Officials who had been in contact with Harriman over the years said there were services available to him. But with each service comes a choice.
Laurie Tyler, director of housing stabilization at Southwestern Community Services, said officials with the homeless outreach and intervention program run by the organization were “outside at that individual site” on Dec. 12, but could not comment further because of confidentiality reasons.
Tyler said program officials attempt to make contact with people living outdoors during severe cold or warm weather events to ensure they know who to call and where to go in the event of an emergency.
“Staff work with the unsheltered homeless. They’re out in the woods making sure people are being safe and begging for them to come inside,” Tyler said.
Southwestern Community Services operates a men’s shelter and a women and families’ shelter in Claremont that were “over 100 percent full (Wednesday) due to the weather,” Tyler said. “In the coldest time of the year, we will make room for whoever comes to the door. Other than registered sex offenders, we will make room. Nobody is turned away or asked to stay outside.”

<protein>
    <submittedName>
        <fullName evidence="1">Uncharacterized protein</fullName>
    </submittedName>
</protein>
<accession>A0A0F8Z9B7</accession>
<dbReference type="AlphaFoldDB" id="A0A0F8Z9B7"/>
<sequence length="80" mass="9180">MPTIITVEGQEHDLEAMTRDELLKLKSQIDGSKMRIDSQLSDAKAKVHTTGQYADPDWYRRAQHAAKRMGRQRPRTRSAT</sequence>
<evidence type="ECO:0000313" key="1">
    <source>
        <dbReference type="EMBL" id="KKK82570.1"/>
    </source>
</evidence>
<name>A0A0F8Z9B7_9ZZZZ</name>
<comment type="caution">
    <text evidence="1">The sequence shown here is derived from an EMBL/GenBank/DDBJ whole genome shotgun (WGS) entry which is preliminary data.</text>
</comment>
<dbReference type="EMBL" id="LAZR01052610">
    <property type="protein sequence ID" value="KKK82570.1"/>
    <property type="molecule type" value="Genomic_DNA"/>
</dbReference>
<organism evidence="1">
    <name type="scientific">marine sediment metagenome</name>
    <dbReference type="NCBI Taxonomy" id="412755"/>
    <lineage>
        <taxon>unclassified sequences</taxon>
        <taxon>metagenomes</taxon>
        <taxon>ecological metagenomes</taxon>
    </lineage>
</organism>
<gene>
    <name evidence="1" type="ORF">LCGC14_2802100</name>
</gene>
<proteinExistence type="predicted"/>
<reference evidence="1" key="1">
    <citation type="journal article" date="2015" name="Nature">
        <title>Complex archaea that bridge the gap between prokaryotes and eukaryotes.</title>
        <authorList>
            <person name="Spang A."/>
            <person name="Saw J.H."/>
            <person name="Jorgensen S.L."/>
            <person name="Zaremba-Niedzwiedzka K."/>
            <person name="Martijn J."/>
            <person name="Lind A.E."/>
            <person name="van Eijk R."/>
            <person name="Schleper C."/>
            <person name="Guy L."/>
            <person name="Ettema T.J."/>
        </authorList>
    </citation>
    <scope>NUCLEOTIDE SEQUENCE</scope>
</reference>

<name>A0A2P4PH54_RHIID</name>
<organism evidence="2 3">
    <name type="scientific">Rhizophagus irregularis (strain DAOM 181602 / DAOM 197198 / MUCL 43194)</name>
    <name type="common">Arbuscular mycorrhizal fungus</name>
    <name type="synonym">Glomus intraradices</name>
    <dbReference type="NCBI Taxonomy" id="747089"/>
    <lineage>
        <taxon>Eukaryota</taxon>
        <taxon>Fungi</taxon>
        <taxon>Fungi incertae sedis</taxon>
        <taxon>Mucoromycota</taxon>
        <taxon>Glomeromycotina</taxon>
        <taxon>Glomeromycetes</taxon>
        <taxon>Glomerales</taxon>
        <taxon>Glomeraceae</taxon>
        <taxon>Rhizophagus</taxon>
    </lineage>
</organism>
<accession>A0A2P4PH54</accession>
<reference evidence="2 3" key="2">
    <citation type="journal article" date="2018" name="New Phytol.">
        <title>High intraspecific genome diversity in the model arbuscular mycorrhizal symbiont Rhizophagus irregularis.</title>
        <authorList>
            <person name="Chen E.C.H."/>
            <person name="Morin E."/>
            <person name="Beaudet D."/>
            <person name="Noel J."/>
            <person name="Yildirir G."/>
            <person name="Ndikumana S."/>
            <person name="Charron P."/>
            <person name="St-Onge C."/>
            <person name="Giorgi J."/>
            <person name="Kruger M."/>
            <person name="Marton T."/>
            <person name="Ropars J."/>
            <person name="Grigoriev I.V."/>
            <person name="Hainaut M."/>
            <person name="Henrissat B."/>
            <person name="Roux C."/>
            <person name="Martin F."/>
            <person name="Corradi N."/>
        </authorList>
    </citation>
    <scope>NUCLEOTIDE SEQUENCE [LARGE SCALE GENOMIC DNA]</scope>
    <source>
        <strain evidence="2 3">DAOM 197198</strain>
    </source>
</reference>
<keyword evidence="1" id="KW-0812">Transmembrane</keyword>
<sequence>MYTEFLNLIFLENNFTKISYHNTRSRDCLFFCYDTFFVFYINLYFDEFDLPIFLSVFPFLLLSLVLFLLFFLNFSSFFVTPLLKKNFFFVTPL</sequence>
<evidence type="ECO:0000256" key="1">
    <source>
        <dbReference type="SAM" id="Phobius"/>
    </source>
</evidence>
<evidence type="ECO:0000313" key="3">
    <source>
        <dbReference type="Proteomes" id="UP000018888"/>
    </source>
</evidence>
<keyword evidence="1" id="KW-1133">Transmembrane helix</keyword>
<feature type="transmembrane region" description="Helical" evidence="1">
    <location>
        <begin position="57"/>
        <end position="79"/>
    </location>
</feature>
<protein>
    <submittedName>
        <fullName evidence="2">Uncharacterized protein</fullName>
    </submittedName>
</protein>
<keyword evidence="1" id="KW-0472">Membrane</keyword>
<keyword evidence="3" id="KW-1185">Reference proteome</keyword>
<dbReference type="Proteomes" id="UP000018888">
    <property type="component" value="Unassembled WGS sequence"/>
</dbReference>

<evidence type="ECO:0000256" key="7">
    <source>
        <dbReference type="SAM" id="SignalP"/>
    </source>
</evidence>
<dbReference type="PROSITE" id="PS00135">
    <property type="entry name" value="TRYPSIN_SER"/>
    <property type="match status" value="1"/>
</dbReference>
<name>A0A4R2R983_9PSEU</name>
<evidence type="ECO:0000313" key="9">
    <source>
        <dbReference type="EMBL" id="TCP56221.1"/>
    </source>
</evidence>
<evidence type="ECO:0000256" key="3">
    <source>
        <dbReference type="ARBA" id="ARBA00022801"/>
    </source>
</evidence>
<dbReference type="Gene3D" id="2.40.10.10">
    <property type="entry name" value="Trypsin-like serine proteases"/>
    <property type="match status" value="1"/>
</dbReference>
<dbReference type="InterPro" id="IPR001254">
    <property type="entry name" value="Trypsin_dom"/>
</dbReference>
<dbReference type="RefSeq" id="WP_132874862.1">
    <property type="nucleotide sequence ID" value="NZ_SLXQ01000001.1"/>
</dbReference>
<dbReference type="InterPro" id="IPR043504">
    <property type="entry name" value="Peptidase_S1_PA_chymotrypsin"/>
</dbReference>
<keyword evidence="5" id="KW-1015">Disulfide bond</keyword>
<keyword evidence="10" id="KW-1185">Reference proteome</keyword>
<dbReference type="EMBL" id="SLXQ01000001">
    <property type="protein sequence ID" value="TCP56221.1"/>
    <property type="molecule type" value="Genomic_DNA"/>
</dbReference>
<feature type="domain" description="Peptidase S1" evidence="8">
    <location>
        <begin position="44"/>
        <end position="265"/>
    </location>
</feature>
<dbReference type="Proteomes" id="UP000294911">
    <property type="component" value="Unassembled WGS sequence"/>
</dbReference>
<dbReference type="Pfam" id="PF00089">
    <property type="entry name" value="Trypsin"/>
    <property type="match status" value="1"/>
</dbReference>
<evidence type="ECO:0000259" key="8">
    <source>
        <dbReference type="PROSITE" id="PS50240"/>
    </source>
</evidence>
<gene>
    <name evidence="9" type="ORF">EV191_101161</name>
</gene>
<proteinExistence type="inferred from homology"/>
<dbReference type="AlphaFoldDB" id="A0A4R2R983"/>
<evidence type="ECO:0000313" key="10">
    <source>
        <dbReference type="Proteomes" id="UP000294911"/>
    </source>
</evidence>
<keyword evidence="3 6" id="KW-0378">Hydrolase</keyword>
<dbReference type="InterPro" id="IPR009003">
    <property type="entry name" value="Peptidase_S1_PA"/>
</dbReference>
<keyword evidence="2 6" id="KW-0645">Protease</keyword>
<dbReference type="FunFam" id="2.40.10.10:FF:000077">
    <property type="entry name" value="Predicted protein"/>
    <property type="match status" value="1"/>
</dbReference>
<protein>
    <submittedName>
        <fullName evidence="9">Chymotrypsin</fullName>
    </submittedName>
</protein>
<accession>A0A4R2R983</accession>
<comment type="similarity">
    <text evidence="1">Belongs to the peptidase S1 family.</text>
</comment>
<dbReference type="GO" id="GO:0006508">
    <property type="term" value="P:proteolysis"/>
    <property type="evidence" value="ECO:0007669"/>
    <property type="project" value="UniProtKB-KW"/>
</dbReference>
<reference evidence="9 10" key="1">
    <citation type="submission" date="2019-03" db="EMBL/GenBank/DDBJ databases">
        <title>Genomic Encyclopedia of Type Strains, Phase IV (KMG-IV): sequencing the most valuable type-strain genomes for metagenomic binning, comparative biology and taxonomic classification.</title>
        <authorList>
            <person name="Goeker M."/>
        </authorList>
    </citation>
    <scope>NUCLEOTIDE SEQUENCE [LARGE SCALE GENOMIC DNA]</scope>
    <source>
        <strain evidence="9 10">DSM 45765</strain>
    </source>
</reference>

There are rules at the shelters, though, that turn off some guests, Tyler said. The rules include a 9 p.m. curfew and no drug or alcoholic substances allowed on the property. She didn’t consider the shelters to be completely “dry,” though.
“It’s a choice for some people, “ she said. “They don’t want to deal with rules, they don’t want to deal with living in a house with other people. They like their privacy.”
Tyler said the shelters operated through Southwestern Community Services in Claremont are the main shelters in town.
Scott, the police chief, said if it came to the point where the shelters were at their absolute maximum capacity, an individual could spend the night in the police department’s lobby.
“I can’t think of any time when that scenario has played out and we haven’t been able to find someone a place to stay,” Scott said.
“Our history would indicate there is a place for people to go, but whether they choose to take advantage of that is up to them.”